There are several ways to tap memories using music. Keep a few radios around the home, tune to a golden oldies station, or provide CD players and albums by favorite artists. If you have a USB, use it to download audio files to an iPod or MP3 player. In the event your loved one is a former musician, provide his or her chosen instrument.
Another easy option is making a playlist of beloved songs using a music app called SPARK Memories Radio. The app is designed by a dementia researcher and available for both Apple and Android devices. SPARK streams old music from any smartphone or tablet.
Engage Their Sense of Smell
Certain aromas can prompt warm memories and comfort. An example is a woman smelling cinnamon and recalling baking with her mom. The scent of leather could remind a man of playing catch with his dad, using a baseball glove.
The remembrance of smells or “olfactory memory” is cataloged in the brain. The hippocampus is the brain region that processes and retains memories, and the amygdala enables people to feel emotions. Smelling odors stimulates both memories and their associated feelings.
Use fond fragrances to elicit alertness and contentment. To know which scents your loved one favors, take note of his or her comments when smelling different aromas. Consider buying candles, soaps, flowers, herbs, fruits, body lotions, aftershave, perfumes, and colognes. Mist your loved one’s linens and clothing with fragrance sprays. Using a reed or machine diffuser, you can scent the air with essential oils.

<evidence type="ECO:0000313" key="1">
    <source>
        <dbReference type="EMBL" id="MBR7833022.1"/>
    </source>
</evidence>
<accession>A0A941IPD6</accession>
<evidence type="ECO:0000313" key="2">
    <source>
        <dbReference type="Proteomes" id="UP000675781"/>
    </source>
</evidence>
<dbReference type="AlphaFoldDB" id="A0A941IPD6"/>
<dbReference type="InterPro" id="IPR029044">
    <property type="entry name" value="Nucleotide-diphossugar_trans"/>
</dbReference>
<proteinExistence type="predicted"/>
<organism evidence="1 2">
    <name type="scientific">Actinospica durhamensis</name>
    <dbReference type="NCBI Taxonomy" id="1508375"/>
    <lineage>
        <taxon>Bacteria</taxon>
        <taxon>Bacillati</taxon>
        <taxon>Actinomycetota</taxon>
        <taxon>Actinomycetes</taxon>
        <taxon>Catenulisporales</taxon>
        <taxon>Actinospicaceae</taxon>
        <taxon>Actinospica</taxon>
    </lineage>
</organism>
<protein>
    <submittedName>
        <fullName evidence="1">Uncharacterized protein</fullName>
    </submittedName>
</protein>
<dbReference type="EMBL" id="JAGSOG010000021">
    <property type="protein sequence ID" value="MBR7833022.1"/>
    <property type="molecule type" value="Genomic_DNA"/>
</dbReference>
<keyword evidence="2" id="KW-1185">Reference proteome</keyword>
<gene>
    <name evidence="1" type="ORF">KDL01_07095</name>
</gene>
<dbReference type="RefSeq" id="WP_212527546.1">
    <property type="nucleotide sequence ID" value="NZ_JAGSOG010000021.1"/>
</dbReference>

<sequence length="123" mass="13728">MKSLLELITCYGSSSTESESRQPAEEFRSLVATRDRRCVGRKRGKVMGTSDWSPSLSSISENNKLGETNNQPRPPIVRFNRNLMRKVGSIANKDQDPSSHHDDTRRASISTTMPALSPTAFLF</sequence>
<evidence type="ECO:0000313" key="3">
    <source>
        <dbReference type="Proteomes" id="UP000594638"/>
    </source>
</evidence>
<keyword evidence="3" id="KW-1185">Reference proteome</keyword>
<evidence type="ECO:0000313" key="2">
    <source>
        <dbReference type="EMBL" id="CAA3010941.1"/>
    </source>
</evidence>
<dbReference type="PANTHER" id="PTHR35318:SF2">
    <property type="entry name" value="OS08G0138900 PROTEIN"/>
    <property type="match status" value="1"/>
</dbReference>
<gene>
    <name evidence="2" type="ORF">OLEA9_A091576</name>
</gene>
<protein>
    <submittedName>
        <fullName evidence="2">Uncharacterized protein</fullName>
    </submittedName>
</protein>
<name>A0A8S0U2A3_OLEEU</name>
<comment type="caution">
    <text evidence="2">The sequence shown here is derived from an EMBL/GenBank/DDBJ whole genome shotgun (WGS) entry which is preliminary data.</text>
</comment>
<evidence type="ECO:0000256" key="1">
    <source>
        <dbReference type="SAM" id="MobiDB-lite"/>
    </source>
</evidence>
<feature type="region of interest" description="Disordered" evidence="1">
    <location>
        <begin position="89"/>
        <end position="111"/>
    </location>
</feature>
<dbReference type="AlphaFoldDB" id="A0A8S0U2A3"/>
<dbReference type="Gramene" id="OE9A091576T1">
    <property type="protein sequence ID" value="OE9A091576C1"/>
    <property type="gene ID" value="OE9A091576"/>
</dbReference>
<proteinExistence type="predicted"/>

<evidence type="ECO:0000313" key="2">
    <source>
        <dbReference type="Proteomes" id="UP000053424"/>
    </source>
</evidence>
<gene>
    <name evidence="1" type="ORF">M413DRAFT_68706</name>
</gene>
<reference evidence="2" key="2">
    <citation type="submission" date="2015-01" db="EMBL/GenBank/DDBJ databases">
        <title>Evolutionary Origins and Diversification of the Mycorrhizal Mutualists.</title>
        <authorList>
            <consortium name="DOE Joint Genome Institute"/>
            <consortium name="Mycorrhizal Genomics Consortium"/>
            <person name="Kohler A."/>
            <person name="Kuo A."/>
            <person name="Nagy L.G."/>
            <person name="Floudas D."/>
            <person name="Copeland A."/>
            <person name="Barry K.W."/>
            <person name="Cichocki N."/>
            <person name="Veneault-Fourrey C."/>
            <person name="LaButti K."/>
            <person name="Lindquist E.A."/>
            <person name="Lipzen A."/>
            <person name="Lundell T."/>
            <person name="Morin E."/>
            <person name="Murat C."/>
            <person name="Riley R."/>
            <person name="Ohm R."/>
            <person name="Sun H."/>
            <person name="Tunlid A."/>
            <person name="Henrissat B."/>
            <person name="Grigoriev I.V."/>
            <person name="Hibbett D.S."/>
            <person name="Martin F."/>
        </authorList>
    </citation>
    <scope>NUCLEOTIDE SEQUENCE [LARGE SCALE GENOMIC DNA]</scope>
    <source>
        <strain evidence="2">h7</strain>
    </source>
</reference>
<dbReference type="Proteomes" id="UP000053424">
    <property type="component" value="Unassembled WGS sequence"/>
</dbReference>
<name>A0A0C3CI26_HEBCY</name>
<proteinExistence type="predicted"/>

Another option is sharing activities that emit comforting odors, such as gardening, baking, popping corn, and folding laundry, or take your loved one to a place that smells delightful, such as a forest, park, bakery, or eatery.
Assemble a Photo Album or Scrapbook
Preserve old photographs in an album or scrapbook. When your loved one views the pictures, he or she may recall good times from the past.
To personalize the album, label the binder with your loved one’s name on the front. If there’s a picture of your loved one smiling, affix it to the cover. Then, mount the photos on the pages in chronological order, creating a timeline. If possible, let your loved one position the images, and help him or her write captions and headings.
If your loved one has mementos and souvenirs, include them in the album, creating a scrapbook. Supplies you’ll need include cardstock, sheet protectors, acid-free adhesive, scissors, trimmers, colored and patterned papers, pens, and embellishments such as ribbon, buttons, beads, charms, pressed flowers, sequins, and stickers.
Hiring a professional caregiver is one of the best ways to help your parent manage the symptoms of dementia. Families looking for top-rated Edmonton senior care providers can reach out to Home Care Assistance. From respite care to specialized Alzheimer’s, dementia, stroke, and Parkinson’s care, there are many ways we can make life easier for seniors and their loved ones. To create a comprehensive in-home care plan for your elderly parent, give us a call at (780) 977-7379 today.